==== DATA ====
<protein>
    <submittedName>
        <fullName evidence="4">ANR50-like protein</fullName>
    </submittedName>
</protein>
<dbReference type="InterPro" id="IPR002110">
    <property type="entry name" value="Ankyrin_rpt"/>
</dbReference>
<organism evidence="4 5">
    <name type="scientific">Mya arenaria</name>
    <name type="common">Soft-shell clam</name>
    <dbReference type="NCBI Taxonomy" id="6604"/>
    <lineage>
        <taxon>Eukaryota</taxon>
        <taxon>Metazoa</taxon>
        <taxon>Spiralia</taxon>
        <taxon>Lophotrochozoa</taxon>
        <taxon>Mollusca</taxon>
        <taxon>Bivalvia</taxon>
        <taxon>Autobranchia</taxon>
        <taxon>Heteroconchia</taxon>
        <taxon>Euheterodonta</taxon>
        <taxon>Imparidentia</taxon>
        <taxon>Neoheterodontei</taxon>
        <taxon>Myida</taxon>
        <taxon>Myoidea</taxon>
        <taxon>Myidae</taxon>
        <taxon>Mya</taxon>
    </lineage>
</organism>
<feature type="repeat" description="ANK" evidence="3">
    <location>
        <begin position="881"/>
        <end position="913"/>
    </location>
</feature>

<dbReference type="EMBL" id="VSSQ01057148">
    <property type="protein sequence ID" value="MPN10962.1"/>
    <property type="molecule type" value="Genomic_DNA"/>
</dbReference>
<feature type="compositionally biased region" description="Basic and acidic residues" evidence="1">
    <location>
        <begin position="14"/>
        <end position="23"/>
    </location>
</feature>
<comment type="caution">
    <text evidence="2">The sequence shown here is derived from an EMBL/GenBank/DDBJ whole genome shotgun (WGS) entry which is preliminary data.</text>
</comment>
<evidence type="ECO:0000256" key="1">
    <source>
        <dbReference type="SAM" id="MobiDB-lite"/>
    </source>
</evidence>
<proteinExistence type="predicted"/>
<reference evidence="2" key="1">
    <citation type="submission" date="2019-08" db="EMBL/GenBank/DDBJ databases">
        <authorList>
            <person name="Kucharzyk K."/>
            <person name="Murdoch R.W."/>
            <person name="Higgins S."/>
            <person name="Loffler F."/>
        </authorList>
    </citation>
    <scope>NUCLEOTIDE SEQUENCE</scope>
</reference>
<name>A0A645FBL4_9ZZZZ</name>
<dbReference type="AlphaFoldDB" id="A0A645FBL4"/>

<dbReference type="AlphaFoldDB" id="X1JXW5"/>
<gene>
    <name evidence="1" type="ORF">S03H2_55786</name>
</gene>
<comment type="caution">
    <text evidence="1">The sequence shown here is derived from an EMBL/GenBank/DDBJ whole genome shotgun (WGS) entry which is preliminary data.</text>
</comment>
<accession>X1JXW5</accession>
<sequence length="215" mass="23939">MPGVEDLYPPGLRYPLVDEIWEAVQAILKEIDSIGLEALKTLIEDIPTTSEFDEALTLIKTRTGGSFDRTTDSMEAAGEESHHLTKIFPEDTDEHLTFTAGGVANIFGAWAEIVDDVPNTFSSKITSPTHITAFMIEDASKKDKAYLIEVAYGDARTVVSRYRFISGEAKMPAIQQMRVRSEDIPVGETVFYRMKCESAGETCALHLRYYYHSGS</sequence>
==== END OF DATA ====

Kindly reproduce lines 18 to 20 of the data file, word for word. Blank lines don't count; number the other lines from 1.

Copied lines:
        <taxon>Mollusca</taxon>
        <taxon>Bivalvia</taxon>
        <taxon>Autobranchia</taxon>